Thus today, fewer firms need to buy their own networking equipment. In place of paying for ‘end-to-end network’ solutions from vendors such as Cisco, big operators like Amazon and Microsoft can provide a wide array of cloud-related products and services, including infrastructure-as-a-service (IaaS), platform-as-a-service (PaaS) and software-as-a-service solutions. All this gives rise to an important question: Can Cisco innovate?

How To Compete?

Cisco is tackling this threat to its market in several ways. It’s offering tailor-made products to the big cloud providers and has improved its software and services business to ensure more stable revenues. More interestingly, in recognition of the sophisticated AI tools that the public cloud vendors now offer as part of their tool set Cisco has unveiled ‘intent-based’ AI networking solutions, built on automation and machine learning.

Cisco says: “By building a more intuitive network, we are creating an intelligent platform with unmatched security for today and for the future that propels businesses forward and creates new opportunities for people and organizations everywhere.”

At a latest Intrapreneurship Conference in Stockholm, Mathilde Durvy, Innovation Program Lead at Cisco, dispels doubt on its ability to rise up to the challenges posed by its competitors. She writes: “Cisco knew that before they could disrupt markets and competitors with breakout innovations, they first had to disrupt themselves. So, they shook things up – in a big way. Cisco launched the Innovate Everywhere Challenge to capture and develop venture ideas from their employees, and develop entrepreneurial skills and culture within the organization. It was an enormous success, with almost half of their 72,000 global workforce participating. And now, in their second year, they are applying what they learned to make the challenge even better.”

It’s clear that faced with potential annihilation by the new cloud-based kids on the block, Cisco needed to kick itself into gear, and it’s pretty certain that it knows its best resource to do just that – its own staff. But, let’s ask our question once more: Can Cisco innovate?

Bill Joy, a co-founder of Sun Microsystems and a long-time technology executive and venture capital investor, put it simply in Fortune magazine some years ago. “Big companies almost never innovate. It’s not that innovation is rare,” Joy says. “It’s occurring everywhere. Which means, mostly, elsewhere.”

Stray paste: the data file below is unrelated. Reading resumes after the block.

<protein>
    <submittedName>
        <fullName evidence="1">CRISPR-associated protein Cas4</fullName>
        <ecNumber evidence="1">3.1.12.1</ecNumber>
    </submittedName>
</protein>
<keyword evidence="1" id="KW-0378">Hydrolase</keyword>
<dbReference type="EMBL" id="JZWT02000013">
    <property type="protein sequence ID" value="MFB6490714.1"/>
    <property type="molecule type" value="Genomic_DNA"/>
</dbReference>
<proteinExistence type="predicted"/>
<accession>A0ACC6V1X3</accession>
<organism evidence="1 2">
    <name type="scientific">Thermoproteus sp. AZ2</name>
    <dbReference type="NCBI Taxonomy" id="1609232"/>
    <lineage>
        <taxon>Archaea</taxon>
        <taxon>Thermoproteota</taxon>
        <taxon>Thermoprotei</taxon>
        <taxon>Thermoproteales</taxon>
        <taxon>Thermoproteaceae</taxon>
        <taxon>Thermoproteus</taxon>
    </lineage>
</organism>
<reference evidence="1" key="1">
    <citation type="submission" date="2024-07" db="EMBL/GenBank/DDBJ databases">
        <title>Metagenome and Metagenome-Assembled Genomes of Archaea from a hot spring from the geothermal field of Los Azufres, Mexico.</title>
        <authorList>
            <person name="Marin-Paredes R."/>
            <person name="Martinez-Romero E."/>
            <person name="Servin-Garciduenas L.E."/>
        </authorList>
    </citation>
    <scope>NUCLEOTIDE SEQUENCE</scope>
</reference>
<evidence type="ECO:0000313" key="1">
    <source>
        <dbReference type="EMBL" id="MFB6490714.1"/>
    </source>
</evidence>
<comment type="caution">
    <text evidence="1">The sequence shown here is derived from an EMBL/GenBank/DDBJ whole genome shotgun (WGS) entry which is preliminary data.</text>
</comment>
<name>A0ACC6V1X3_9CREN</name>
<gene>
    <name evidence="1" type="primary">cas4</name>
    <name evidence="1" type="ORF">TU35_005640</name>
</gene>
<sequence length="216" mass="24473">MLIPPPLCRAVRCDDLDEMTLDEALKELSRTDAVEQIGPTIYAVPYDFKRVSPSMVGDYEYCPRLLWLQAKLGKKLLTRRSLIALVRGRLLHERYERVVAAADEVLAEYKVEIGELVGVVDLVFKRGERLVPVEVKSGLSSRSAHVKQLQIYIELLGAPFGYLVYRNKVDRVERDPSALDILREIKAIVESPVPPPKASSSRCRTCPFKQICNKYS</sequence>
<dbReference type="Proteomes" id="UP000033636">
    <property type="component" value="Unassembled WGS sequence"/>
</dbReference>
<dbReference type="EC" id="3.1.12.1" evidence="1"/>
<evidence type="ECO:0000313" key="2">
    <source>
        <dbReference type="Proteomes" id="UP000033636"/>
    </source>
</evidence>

In practice, it’s actually very difficult for large companies to innovate, in part because innovative people often prefer to work in smaller, nimbler environments where “No” is not part of the everyday lexicon.  Cisco has long understood this difficulty. Its time-tested response has been to keep a watchful eye open for new and relevant technologies, and simply buy the companies that have developed them, paying handsomely for the privilege. Cisco then uses its market access to supply such technologies faster and more extensive distribution than would otherwise have been likely, generating the volume to justify its generous purchase price. One might argue that Cisco has simply thrown up its hands and said, when it comes to innovation, there’s nothing wrong with ‘not invented here’!

What To Do?

So what is a big company to do when faced with an existential threat like that posed to Cisco by The Cloud? Some companies 3M and Google, to name but two have built a culture of innovation by encouraging large numbers of key staff to spend significant portions of their time playing with new, different, and likely-to-fail ideas that aren’t part of their day jobs. Others create budgets to fund experiments perhaps radical ones, most of which are also likely to fail — proposed by staffers having innovative ideas.

Central to these approaches is embracing, rather than punishing, experimentation and failure, something that’s anathema to most large companies, where, under short-term pressure for quarter-to-quarter earnings growth, risk and uncertainty are dirty words.  This helps attract innovative types who might otherwise choose to work elsewhere. And it sends the rest of the organisation a message that innovation and risk travel hand-in-hand. As the saying goes in Silicon Valley, regarding any entrepreneur who has led a venture that’s failed, “He or she has received an education on someone else’s dollar.”

So, well done to Cisco for recognising the threats, the opportunities and the significant benefits potentially delivered by its own people in terms of successfully reshaping its place in the technology ecosystem. But the challenges and the opportunities obviously won’t end there. Some observers believe that a brighter future for Cisco may well lie in developing the tools, the pricing and the services which will perhaps reshape the company altogether, from a tech interconnectivity focused box maker, to a services focused enterprise player.

Will Cisco’s new approach measure up to the challenge? Time will tell!

Mon, 26 Jun 2017 21:18:00 -0500 London Business School en text/html https://www.forbes.com/sites/lbsbusinessstrategyreview/2017/06/27/innovation-the-cloud-and-ciscos-fight-to-maintain-market-leadership/